McDonough reduces its polling sites to one

By Valerie Baldowski


Voters in McDonough are expected to have little trouble finding their precinct, in order to cast ballots in future elections.

Next year, there will only be one, and it will be the Henry County Board of Elections and Registration Office, at 345 Phillips Drive.

On Monday, the McDonough City Council adopted an ordinance that will move the city's two polling places from their present locations to the elections office site. The new location is expected to be ready for use by November 2011, said Janet Shellnutt, Henry County elections and registration director.

Shellnutt said she initially approached the city about relocating its polling places. "After managing the city elections, the biggest problem in managing [them] was the locations," Shellnutt said.

The city is divided up into four voting districts, she said. Constituents living in districts 1 and 4 vote at Henry County Middle School, at 166 Holly Smith Drive, she said. Voters in districts 2 and 3 use McDonough Fire Station No. 1, at 88 Keys Ferry St., she said.

Voters sometimes got confused and went to the wrong polling place to vote, she added.

The polling-place change must now be sent to the United States Justice Department for review.

There will be little cost to the county to move the polling places, said Shellnutt. The only cost the city will incur is the cost for postage to send out voter registration cards notifying constituents of their new polling places, she added.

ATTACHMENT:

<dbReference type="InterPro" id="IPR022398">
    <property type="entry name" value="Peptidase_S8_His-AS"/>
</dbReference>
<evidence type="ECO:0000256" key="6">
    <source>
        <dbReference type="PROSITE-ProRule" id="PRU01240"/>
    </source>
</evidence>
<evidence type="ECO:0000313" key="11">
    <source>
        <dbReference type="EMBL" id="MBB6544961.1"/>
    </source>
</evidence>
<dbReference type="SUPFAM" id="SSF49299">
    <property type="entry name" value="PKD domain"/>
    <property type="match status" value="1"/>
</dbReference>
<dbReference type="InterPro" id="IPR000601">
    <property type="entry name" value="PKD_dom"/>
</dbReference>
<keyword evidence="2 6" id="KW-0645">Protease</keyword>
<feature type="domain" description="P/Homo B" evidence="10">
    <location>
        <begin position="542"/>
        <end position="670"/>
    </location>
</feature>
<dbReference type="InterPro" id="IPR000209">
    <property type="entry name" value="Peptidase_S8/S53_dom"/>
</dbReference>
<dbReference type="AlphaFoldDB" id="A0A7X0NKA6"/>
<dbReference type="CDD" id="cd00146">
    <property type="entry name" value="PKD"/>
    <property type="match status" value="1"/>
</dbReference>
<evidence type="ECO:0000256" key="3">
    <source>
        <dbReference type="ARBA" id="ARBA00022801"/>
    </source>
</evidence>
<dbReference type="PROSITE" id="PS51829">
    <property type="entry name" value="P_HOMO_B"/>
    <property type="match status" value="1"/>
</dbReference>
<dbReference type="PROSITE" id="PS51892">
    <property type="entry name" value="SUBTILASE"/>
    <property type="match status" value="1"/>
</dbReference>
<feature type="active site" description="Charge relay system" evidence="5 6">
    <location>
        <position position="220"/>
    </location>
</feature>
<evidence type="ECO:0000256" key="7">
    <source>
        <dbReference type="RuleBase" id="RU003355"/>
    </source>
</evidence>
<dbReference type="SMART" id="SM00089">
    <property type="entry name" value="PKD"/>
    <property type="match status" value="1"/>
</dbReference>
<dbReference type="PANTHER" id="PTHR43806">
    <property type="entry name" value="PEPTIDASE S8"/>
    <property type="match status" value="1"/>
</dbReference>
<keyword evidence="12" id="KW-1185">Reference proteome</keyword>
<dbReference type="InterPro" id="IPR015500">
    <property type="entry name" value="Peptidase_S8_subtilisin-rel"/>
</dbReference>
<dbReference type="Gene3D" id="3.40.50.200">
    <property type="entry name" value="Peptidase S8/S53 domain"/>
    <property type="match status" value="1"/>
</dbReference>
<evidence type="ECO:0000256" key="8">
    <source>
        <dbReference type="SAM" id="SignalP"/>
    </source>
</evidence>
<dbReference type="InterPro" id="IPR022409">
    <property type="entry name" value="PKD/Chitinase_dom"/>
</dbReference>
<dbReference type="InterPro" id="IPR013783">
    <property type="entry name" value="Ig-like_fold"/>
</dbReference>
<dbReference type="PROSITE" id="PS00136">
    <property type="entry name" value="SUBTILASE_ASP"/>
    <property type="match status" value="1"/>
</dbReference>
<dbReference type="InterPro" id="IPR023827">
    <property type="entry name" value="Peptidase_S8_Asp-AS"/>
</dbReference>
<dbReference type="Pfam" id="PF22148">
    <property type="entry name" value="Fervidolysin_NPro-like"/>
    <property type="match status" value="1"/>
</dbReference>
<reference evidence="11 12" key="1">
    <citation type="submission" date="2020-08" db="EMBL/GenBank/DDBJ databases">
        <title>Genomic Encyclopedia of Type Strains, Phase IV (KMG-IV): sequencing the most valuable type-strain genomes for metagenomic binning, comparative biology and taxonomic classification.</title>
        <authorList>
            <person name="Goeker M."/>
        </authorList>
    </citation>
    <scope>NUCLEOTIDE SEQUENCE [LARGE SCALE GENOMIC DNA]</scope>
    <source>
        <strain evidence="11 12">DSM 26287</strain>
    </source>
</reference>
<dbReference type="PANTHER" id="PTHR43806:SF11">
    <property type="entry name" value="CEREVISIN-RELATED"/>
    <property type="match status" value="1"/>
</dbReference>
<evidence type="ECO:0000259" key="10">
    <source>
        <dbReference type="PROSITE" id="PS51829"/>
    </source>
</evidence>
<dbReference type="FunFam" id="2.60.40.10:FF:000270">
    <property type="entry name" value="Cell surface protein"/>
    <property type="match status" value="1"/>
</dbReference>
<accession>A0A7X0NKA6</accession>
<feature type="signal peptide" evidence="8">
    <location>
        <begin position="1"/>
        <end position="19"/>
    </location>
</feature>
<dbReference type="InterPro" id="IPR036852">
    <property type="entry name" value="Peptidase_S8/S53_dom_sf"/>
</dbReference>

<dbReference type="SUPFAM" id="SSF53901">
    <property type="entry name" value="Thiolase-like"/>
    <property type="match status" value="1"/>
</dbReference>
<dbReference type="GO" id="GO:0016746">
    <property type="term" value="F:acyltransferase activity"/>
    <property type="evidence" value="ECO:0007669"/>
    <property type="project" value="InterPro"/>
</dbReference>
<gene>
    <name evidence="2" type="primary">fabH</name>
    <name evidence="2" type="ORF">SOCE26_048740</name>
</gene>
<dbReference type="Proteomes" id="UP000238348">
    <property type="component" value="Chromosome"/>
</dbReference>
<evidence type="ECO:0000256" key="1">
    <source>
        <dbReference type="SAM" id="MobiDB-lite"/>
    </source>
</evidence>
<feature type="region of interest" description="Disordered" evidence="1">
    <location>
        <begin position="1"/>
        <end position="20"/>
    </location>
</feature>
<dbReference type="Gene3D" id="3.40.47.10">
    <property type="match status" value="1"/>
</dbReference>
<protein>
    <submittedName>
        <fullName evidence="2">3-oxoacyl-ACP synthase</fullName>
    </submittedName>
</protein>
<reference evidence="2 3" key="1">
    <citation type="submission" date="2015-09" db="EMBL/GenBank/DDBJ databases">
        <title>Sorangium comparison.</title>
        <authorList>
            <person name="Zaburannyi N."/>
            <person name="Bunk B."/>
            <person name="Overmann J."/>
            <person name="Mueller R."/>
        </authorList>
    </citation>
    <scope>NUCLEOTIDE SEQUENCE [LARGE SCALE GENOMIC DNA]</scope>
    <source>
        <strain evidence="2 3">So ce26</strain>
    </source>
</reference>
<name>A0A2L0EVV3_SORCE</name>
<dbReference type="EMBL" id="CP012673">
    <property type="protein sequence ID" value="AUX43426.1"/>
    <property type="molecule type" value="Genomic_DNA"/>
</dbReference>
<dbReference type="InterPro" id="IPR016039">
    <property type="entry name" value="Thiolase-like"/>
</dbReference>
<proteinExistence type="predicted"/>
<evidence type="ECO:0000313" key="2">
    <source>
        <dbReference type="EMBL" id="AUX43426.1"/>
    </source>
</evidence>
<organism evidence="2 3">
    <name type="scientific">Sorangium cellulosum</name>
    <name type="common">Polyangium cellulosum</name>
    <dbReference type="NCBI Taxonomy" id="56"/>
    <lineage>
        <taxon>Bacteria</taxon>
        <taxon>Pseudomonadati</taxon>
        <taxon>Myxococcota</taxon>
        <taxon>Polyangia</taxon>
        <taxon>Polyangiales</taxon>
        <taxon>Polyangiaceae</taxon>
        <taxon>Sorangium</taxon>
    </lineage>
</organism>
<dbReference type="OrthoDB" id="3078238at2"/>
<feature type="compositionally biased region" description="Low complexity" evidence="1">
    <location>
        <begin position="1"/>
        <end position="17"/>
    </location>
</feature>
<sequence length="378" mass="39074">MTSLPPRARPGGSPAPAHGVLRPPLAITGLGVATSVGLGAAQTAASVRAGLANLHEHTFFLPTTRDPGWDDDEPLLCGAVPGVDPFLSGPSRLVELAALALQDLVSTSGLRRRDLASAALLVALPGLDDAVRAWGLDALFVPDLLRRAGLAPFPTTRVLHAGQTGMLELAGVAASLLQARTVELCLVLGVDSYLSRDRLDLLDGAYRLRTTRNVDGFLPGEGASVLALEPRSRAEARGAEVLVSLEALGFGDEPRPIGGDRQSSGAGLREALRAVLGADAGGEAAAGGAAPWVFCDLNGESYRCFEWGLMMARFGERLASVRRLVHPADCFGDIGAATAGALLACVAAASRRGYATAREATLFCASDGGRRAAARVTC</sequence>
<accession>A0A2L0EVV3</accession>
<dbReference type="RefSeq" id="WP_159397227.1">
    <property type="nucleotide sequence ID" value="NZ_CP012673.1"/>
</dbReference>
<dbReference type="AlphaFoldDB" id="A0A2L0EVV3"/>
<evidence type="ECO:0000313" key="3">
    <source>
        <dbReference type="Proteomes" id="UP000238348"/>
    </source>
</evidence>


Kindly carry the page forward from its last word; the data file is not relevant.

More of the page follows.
"I am so pleased and delighted," said McDonough Mayor Billy Copeland, about the new voting location. "Things will be so much smoother."

The parking for the facility will be adequate, especially with extended voting dates, Copeland said. A new parking deck is being built on Lawrenceville Street to alleviate the parking crunch in the city.

"So many people now are taking the opportunity for advance voting," said the mayor. "I think it's going to work well."

McDonough City Councilman Rufus Stewart, who lives in District 1, said, "A lot of people at the last election got confused as to where to go."

The last election for McDonough was the municipal elections in November 2009.

During the same Monday session, administrative changes were made to the city's hotel-motel tax ordinance. The action was taken to ensure that the 5-percent tax levied on hotels and motels in the city is properly collected and accounted for, said McDonough City Councilman Wayne Smith. "This was essentially housekeeping," he added.

Under the newly amended ordinance, the 5-percent tax charged per room will not increase. Mayor Copeland said the tax can legally be raised as high as 8 percent, but the city chose not to attempt to raise it.

The ordinance specifies that taxes collected are due and payable to the city finance officer monthly, on, or before, the 20th day of the each month after the taxes are collected.

Lodging owners, who do not collect the hotel-motel tax as directed, or who do not pay the tax to the city, will be found guilty of a misdemeanor, according to the ordinance.

If convicted, they would pay a fine of not more than $100, or be confined for a term not to exceed three months, or a combination of both.

The city will request the help of the Georgia Municipal Association in auditing revenue collected from the tax, according to city officials.

"Last year, total hotel-motel tax revenue was just under $400,000," added Councilman Smith. "That is split between the city's general fund, and the Hospitality and Tourism Authority. We want to make sure the city is collecting the revenue we're supposed to receive."